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Canadian Health Care Model Might Not Be Best for HCV Sufferers

Mar 11, 2010 - 2 comments
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I just read an Canadian news article posted on HCV Advocate that saddened and angered me a bit.

http://www.hcvadvocate.org/news/newsRev/2010/NewsRev-351.html#_Hep_C_Sufferers

When I read what some people were doing in Canada in order to qualify for HCV TX, I was really saddened that this is happening. I noted that in the Canadian system, those without evidence of liver damage from the disease are not allowed access to treatment for hepatitis C. Certainly this should not apply to genotype 2 & 3 patients, who have excellent odds of being cured by treatment and not being exposed to the risk of advanced disease and HCC. I am not certain, but I am led to believe the rule applies to all HCV sufferes.

I also noted that those who failed a previous treatment (like me), would not be allowed another chance at treatment in Canada. I could not help but think of the many folks here on this forum who have failed HCV treatments and would be left to face the prospect of hoping for a liver transplant as they sink into ESLD. I was more than a little saddened. It does not make sense from an ethical or economical point of view.

What made me angry is the realization that this kind of bureaucratic torpor is intrinsic in most any government-run program. What is more is that it is being forced on the citizens by a group of people (Congress) that would exempt themselves from the requirements that they would impose on the rest of us. These are requirements that can literally be the difference between life and death.

At least that is my perception, and it is also what I fear in regard to the prospect of socialized medicine being forced on the U.S. public.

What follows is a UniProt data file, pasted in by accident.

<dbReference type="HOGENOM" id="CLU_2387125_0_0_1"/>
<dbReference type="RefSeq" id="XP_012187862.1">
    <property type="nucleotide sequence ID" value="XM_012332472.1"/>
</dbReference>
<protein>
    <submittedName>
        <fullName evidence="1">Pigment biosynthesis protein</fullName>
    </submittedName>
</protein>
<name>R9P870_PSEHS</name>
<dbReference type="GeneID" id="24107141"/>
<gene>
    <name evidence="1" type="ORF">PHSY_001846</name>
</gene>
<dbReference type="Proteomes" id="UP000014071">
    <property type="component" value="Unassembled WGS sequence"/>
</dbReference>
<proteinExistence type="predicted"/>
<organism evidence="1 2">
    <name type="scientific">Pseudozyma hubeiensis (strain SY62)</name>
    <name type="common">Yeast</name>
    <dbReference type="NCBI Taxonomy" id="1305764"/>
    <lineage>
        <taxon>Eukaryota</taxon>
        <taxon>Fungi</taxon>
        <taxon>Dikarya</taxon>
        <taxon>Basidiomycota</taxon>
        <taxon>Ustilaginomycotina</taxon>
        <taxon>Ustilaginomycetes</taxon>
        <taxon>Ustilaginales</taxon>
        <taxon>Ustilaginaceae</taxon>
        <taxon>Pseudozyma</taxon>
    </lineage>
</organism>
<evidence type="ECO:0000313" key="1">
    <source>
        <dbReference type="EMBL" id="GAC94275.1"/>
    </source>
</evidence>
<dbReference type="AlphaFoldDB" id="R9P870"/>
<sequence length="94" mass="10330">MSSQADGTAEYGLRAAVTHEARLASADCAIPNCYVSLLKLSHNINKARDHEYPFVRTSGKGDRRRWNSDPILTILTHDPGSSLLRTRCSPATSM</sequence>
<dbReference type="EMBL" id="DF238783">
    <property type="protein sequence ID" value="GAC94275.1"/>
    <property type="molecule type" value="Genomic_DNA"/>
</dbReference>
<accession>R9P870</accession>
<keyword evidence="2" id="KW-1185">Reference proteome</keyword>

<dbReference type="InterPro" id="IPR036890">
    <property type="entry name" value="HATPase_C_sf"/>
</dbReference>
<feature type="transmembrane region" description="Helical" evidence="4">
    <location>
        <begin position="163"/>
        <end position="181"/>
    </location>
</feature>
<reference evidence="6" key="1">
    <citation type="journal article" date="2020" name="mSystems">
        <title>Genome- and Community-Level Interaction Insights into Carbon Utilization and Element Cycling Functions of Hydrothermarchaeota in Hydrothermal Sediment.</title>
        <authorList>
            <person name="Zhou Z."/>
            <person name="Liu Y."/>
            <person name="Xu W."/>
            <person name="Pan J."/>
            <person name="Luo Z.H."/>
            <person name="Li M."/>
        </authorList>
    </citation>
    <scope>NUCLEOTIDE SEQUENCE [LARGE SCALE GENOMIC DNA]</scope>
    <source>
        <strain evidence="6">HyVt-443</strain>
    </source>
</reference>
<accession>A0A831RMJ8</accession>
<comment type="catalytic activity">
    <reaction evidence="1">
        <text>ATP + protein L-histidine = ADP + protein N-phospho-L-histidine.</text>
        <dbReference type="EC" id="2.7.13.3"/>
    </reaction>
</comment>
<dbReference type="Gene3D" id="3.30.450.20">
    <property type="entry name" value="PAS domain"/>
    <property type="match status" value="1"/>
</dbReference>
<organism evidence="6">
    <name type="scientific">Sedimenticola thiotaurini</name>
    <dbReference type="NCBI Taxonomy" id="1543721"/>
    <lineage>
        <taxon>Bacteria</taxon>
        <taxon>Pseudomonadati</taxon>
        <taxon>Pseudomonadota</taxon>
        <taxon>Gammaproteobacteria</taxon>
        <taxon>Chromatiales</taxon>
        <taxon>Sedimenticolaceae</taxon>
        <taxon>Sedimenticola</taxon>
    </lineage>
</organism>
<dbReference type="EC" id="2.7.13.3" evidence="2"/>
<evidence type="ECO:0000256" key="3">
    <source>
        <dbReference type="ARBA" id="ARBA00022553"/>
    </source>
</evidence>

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by belle64, Sep 30, 2010
Hi IAm The Walrus,
That is a very surprising article.  I always thought highly of the Canadian health system.  You would think the HCV patients without evidence of liver damage would be prime targets for treatment over those that do have liver damage.

Do you think that as our country goes through the healthcare reform that treatments for HCV and other diseases will be harder to get approval for and receive?

Belle64

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by debpar, Oct 21, 2010
Hi, I tried the link and it wouldn't come up ... I do remember a news story about this not too long ago.  Wish I knew exactly what was in the one you read, but from what you're saying, something doesn't sound quite right to me.  From my personal experience it's simply not true.  My specialist has put me on every new treatment available without delay and I have been on treatment four times, even though a nonresponder and even though I've had liver damage.  My understanding is that once you reach decompensated cirrhosis, it's too late for treatment.  I do know doctors are reluctant to put people in treatment who are still using drugs or drinking and that could be the reason for some of the troubles people have had getting treatment.  Canadian news reports are as sensationalized as anywhere these days and it takes some digging to get to the real truth.  The method for determining who gets a liver transplant is stringent for the same reason it is worldwide ... there aren't enough organs to go around.   I agree with my specialist who says to try and live with the old liver as long as possible  ... although he is very cognizant of quality of life, too, and will balance that decision when/if the time comes.  I never have to pay for any of my care ... and I believe in the Canadian health care system absolutely - flawed as it is.  I believe some of this is propoganda from those who want to privatize health care in Canada and turn it into a big money making machine.  Neither system works without flaw, that's for sure!!!  Please don't believe it all ... many of us still get excellent personalized, free health care that saves lives daily.  As usual a small minority make it into the news (did the article present both sides?).  That's my perception ... and my experience in living here ... but we're all entitled to our opinion.  I have excellent care and follow up, never have to save my money for treatment or anything else like blood tests, and if, God forbid, I need a liver transplant, it's covered.  I am extremely grateful to live here and for our health care system.

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